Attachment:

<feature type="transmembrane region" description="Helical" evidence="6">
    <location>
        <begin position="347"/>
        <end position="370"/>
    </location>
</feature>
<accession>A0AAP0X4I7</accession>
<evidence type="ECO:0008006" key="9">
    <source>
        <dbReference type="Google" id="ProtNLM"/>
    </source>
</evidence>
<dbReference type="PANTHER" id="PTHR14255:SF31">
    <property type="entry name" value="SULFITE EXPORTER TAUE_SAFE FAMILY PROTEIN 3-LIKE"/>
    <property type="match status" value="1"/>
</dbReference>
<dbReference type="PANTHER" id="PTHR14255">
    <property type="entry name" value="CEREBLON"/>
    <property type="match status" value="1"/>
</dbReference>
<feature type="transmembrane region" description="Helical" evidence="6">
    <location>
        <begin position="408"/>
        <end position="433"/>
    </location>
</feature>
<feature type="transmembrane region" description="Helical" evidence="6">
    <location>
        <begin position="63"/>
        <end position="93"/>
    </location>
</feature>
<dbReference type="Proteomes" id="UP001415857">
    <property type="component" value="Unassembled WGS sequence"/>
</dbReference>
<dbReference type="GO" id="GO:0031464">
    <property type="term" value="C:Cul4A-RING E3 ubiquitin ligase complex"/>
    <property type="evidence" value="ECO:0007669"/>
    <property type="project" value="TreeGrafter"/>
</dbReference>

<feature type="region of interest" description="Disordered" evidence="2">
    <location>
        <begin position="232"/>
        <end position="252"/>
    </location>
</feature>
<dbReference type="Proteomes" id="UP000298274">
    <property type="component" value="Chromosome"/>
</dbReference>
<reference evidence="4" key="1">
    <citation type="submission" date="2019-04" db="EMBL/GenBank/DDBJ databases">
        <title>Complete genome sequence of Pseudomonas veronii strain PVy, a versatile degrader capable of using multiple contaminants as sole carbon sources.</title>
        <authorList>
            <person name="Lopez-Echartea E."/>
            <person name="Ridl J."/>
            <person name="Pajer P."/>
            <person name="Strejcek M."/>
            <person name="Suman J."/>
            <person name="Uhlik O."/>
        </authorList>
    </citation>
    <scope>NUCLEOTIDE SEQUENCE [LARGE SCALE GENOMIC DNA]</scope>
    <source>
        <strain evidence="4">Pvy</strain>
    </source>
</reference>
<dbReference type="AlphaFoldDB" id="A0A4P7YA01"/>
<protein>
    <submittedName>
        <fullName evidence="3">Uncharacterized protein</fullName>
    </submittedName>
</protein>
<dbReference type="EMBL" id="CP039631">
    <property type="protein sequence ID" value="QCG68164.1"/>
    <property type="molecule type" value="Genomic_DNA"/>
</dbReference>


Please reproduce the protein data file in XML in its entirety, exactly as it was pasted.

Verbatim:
<feature type="transmembrane region" description="Helical" evidence="6">
    <location>
        <begin position="347"/>
        <end position="370"/>
    </location>
</feature>
<accession>A0AAP0X4I7</accession>
<evidence type="ECO:0008006" key="9">
    <source>
        <dbReference type="Google" id="ProtNLM"/>
    </source>
</evidence>
<dbReference type="PANTHER" id="PTHR14255:SF31">
    <property type="entry name" value="SULFITE EXPORTER TAUE_SAFE FAMILY PROTEIN 3-LIKE"/>
    <property type="match status" value="1"/>
</dbReference>
<dbReference type="PANTHER" id="PTHR14255">
    <property type="entry name" value="CEREBLON"/>
    <property type="match status" value="1"/>
</dbReference>
<feature type="transmembrane region" description="Helical" evidence="6">
    <location>
        <begin position="408"/>
        <end position="433"/>
    </location>
</feature>
<feature type="transmembrane region" description="Helical" evidence="6">
    <location>
        <begin position="63"/>
        <end position="93"/>
    </location>
</feature>
<dbReference type="Proteomes" id="UP001415857">
    <property type="component" value="Unassembled WGS sequence"/>
</dbReference>
<dbReference type="GO" id="GO:0031464">
    <property type="term" value="C:Cul4A-RING E3 ubiquitin ligase complex"/>
    <property type="evidence" value="ECO:0007669"/>
    <property type="project" value="TreeGrafter"/>
</dbReference>

<feature type="region of interest" description="Disordered" evidence="2">
    <location>
        <begin position="232"/>
        <end position="252"/>
    </location>
</feature>
<dbReference type="Proteomes" id="UP000298274">
    <property type="component" value="Chromosome"/>
</dbReference>
<reference evidence="4" key="1">
    <citation type="submission" date="2019-04" db="EMBL/GenBank/DDBJ databases">
        <title>Complete genome sequence of Pseudomonas veronii strain PVy, a versatile degrader capable of using multiple contaminants as sole carbon sources.</title>
        <authorList>
            <person name="Lopez-Echartea E."/>
            <person name="Ridl J."/>
            <person name="Pajer P."/>
            <person name="Strejcek M."/>
            <person name="Suman J."/>
            <person name="Uhlik O."/>
        </authorList>
    </citation>
    <scope>NUCLEOTIDE SEQUENCE [LARGE SCALE GENOMIC DNA]</scope>
    <source>
        <strain evidence="4">Pvy</strain>
    </source>
</reference>
<dbReference type="AlphaFoldDB" id="A0A4P7YA01"/>
<protein>
    <submittedName>
        <fullName evidence="3">Uncharacterized protein</fullName>
    </submittedName>
</protein>
<dbReference type="EMBL" id="CP039631">
    <property type="protein sequence ID" value="QCG68164.1"/>
    <property type="molecule type" value="Genomic_DNA"/>
</dbReference>